Horn Lake Police adds first women to TACT team
Persistence, and a lot of hard work, have paid off for the two newest members of the Horn Lake Police Department’s TACT team, as on Friday, Feb. 25, they were approved by their fellow team members.
What makes this even more notable is that for the first time, both officers who were voted in are women.
Officers Tomie Chase and Darrian Sanderson finally passed muster after going through a strenuous series of routine training sessions and a two-and-a-half month probationary period.
The police department’s TACT team is to many what a SWAT team is considered in other departments. In Horn Lake, the team is limited to 12 officers and Chase and Sanderson’s additions fills the group to the 12-officer limit.
“TACT stands for Tactical Apprehension Containment Team,” Team leader and Horn Lake Police Lt. Ben Swan said. “It’s basically our version of a SWAT team. It’s the same thing, just a different acronym.”
Swan explained the TACT team is sent in for situations that may pose special dangers and need special skills.
“Barricades, active shooters, the high-risk warrants that we deem meet a certain threat assessment, something a little bit too dangerous or we need special weapons to solve a problem that patrol officers just don’t have,” Swan said.
He added that both Chase and Sanderson came in eager to become a TACT officer.
“They’ve been wanting to get on this team,” Swan explained. “It’s been set in their minds since they were hired here. They both had tried two previous times and I think this was their third attempt. I think they’ve been in competition with each other wanting to be the first female TACT officer and now they’re doing it at the same time.”
For Chase, it’s been August 2017 since she was hired as an officer in Horn Lake. Sanderson was hired in March 2019.
There are several parts to the process to become a TACT officer, Swan said. It’s not just show up, pass a test, and you’re in.
“Ours is a selection process and then more of a probationary and observation process,” Swan said.
The selection process begins with a standardized physical training test, or PT. Either you meet the criteria on the PT test or you don’t. If the officer passes that test, the next test involves a minimum proficiency for firearms, which also must be passed.
“If you pass that first day, that’s where the mental selection comes in,” Swan said. “There’s a long period of PT that goes on all night. That is checking their heart and gut to see if they really want to be there. Whoever is left is offered to be probationary members.”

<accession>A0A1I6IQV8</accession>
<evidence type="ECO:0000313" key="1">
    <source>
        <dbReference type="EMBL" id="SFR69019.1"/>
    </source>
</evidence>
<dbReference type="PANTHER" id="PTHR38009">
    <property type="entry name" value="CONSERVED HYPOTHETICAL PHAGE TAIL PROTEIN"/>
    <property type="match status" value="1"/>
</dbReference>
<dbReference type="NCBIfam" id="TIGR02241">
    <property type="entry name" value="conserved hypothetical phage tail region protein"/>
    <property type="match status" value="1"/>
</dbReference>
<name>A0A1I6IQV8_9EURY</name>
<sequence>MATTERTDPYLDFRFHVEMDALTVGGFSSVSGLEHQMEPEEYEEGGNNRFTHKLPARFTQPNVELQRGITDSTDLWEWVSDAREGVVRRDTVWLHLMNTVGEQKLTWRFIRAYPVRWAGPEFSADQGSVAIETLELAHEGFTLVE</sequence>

As a probationary member of the team, the officer is evaluated over six different training sessions in a 12-week period every other week. There’s more physical training, but there’s also training about tactics and standards.
“While they’re doing that, we’re evaluating them on how well they are learning the material and retaining it,” Swan said. “Are they going to be good assets? Everyone on the team provided input on how well they are progressing.”
It’s at the end of the 12-week group of sessions the team members come together to vote and it must be a unanimous vote to allow the new members into the team.
“We like the observation period because we’re testing their problem-solving skills and their teamwork ability,” Swan said. “That’s because there is stuff built in where we’re testing their abilities and also how they will fit into the team. We take it seriously because of how well they are doing on patrol, their character and how well they are doing on the street.”
Police Maj. Nikki Lanphere said it’s a testament to both Sanderson and Chase that they were relentless in the goal of being part of what to now has been completely made up of men.
“It’s an all-male team and not everybody is cut out to be part of that team,” Lanphere said. “I went out to a couple of their training sessions and to see those males push those females so much that they wanted that. To me, it was a special thing to watch them get there to the point where they are at.”
Swan pointed out that another officer, a man, also passed, and all three went through the same training program at the same level. Nothing was gender-exclusive.
“Seeing what they’ve done, I can almost guarantee that if they would not have passed, they would have tried again,” he said. “I don’t think either one of these two would have stopped until they passed it.”